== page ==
National Poetry Month 2014 comes not on “little cat feet,” like Carl Sandberg’s “Fog,” but in the wake of Walter Dean Myers and his son, Christopher, responding to reports of the whitewashing of books for children. Walter Dean Myers explains:
But there was something missing. I needed more than the characters in the Bible to identify with, or even the characters in Arthur Miller’s plays or my beloved Balzac. As I discovered who I was, a black teenager in a white-dominated world, I saw that these characters, these lives, were not mine. I didn’t want to become the “black” representative, or some shining example of diversity. What I wanted, needed really, was to become an integral and valued part of the mosaic that I saw around me.
Myers identifies James Baldwin as the moment he discovered what was missing, and then Myers asks:
Books transmit values. They explore our common humanity. What is the message when some children are not represented in those books? Where are the future white personnel managers going to get their ideas of people of color? Where are the future white loan officers and future white politicians going to get their knowledge of people of color? Where are black children going to get a sense of who they are and what they can be?
National Poetry Month 2014 also comes just as we have Baldwin’s Jimmy’s Blues and Other Poems, which includes a beautiful and inspired Introduction by Nikky Finney:
As we search for ways in which to insure that students, as Myers did, find what is missing in the texts students are often required to read, I recommend the poetry of Baldwin and Finney. Along with Finney’s full Introduction above, students can access Finney’s Playing by Ear, Praying for Rain: The Poetry of James Baldwin, and then their poetry (see Nikky Fnney at Poetry Foundation).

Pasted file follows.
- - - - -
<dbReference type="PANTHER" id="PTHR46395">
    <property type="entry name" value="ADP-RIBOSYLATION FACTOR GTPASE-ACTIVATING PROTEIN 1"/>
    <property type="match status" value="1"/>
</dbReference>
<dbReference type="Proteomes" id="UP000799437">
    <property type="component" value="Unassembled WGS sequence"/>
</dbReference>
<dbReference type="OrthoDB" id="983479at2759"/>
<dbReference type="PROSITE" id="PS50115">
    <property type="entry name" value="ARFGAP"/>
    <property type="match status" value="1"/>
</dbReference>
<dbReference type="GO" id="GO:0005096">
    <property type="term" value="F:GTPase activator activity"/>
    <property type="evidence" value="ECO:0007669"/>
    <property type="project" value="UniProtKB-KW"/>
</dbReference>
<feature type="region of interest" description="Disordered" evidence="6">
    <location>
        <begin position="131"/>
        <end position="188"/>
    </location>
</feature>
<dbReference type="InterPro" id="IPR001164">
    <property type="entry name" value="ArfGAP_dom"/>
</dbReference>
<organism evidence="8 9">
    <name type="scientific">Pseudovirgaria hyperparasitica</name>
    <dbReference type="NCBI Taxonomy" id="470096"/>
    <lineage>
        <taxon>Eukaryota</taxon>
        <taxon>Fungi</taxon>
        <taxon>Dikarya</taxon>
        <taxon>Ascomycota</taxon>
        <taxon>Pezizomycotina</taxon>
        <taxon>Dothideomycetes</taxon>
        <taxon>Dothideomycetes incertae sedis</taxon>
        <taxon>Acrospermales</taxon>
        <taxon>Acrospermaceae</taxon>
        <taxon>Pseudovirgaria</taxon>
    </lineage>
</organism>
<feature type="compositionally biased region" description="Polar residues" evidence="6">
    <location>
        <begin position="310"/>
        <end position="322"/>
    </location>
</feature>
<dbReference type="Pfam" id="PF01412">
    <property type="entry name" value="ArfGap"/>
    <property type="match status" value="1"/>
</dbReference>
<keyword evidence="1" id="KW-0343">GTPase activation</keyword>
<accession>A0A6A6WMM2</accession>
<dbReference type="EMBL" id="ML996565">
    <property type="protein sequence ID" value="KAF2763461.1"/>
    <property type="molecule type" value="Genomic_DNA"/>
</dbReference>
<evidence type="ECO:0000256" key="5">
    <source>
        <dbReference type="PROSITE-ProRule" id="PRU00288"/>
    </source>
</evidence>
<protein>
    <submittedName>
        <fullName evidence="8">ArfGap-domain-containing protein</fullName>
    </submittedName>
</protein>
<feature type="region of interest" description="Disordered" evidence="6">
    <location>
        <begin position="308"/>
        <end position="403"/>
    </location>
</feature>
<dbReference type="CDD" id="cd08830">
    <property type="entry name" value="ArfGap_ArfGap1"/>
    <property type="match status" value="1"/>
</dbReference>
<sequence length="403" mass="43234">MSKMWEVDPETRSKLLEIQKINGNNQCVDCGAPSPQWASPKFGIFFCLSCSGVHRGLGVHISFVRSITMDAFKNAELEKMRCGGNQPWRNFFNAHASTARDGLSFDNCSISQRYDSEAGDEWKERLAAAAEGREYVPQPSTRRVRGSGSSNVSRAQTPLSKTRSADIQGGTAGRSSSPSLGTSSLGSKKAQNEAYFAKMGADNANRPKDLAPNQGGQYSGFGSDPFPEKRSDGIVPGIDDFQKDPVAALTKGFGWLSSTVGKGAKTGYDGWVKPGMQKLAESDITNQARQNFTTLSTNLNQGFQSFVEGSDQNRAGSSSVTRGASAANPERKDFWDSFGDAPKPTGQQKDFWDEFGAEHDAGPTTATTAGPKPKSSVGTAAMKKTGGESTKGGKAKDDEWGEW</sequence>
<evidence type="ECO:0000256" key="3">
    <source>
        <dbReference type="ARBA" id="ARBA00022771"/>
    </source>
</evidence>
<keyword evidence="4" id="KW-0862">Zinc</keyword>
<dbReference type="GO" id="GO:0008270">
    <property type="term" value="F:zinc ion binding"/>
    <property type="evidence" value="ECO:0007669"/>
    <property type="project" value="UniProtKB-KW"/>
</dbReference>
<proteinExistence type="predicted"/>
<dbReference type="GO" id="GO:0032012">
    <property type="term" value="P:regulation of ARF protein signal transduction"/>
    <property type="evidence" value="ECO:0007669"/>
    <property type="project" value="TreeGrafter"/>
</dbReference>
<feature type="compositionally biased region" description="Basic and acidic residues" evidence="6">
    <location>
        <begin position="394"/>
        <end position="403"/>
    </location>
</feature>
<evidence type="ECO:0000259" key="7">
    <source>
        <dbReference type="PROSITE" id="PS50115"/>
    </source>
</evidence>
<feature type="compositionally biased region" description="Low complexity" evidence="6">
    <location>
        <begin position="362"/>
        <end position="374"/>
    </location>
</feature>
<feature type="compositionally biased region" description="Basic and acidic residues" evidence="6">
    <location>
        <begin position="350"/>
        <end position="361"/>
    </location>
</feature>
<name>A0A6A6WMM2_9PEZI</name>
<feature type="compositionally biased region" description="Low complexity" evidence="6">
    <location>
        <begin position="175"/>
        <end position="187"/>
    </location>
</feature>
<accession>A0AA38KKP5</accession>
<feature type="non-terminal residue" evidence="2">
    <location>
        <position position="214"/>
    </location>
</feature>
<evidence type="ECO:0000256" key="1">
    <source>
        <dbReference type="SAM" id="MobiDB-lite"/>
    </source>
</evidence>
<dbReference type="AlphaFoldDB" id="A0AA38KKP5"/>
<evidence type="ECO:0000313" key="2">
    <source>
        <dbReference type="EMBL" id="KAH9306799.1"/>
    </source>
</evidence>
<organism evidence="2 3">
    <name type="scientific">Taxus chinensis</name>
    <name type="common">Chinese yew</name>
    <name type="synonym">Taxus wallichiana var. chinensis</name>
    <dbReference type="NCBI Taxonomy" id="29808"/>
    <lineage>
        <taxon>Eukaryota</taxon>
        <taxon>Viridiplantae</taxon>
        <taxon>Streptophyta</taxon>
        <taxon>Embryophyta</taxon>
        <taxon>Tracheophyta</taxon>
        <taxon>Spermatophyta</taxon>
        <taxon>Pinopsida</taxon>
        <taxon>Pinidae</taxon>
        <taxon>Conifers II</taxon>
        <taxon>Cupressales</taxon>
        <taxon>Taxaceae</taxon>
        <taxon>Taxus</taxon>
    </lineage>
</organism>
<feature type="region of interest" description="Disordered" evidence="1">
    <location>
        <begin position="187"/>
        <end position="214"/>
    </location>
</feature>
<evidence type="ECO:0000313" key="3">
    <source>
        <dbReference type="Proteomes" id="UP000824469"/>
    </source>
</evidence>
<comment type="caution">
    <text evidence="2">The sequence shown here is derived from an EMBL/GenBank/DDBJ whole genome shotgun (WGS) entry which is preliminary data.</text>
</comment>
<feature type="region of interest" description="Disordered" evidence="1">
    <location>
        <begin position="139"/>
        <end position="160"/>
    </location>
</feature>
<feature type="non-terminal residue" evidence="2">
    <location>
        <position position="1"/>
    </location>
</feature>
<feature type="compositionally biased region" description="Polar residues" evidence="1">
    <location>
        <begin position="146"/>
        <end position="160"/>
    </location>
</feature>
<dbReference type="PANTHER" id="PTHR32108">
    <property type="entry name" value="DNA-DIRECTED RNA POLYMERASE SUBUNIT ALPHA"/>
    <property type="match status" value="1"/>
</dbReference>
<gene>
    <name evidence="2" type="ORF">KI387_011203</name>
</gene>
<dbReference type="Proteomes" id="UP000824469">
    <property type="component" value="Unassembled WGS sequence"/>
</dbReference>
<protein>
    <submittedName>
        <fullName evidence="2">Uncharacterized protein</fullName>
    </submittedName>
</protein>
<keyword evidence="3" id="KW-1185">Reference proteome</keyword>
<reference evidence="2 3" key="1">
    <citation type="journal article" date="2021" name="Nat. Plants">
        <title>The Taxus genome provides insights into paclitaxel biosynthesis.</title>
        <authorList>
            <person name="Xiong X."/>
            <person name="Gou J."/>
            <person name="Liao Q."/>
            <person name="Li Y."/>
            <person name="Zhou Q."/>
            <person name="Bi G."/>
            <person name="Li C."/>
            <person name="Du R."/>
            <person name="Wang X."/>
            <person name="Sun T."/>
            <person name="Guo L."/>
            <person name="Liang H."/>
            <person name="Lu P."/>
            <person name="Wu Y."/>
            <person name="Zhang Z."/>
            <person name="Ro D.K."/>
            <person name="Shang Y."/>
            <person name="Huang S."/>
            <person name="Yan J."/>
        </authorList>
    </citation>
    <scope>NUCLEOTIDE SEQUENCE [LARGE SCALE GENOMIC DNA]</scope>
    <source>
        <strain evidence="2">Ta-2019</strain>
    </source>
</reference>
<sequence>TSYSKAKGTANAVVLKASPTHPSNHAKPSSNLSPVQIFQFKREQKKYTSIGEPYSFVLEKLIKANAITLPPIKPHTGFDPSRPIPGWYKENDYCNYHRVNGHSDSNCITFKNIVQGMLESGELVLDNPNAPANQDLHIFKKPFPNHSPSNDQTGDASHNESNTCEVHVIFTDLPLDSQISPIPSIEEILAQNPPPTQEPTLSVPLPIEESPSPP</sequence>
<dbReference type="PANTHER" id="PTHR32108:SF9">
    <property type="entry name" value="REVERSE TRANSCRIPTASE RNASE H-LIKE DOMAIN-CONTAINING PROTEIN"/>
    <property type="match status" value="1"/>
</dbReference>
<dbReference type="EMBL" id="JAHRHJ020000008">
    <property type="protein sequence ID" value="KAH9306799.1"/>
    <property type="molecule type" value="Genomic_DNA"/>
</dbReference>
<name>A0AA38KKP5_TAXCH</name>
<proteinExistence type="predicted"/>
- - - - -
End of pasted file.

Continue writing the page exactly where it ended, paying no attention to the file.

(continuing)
These entry points to poetry can then lead to multi-genre/mode/form considerations, such as The Most Powerful Piece of Film Criticism Ever Written—about Baldwin’s The Devil Finds Work. Noah Berlatsky’s essay includes two important links as well to another African American writer, Ta-Nehisi Coates, inspired by Baldwin (see Jose Vilson on Baldwin as well):
- Is James Baldwin America’s Greatest Essayist? (Part One)
- Is James Baldwin America’s Greatest Essayist? (Part Two)
Along with seeking texts that have people who look like all our students, we must also consider language. A wonderful bi-lingual poetry unit can be developed from two beautiful and powerful books: Barbara Kingsolver’s Another America and Jorge Luis Borges’s Borges: Selected Poems (see Borges at Poetry Foundation), Kingsolver’s translated from English to Spanish and Borges’s translated from Spanish to English:
Myers ends his essay by confronting how texts represent African Americans and how African American males, specifically, are impacted:
And what are the books that are being published about blacks? Joe Morton, the actor who starred in “The Brother From Another Planet,” has said that all but a few motion pictures being made about blacks are about blacks as victims. In them, we are always struggling to overcome either slavery or racism. Book publishing is little better. Black history is usually depicted as folklore about slavery, and then a fast-forward to the civil rights movement. Then I’m told that black children, and boys in particular, don’t read. Small wonder.
“There is work to be done,” Myers concludes, and National Poetry Month is an ideal time to start, or continue that work.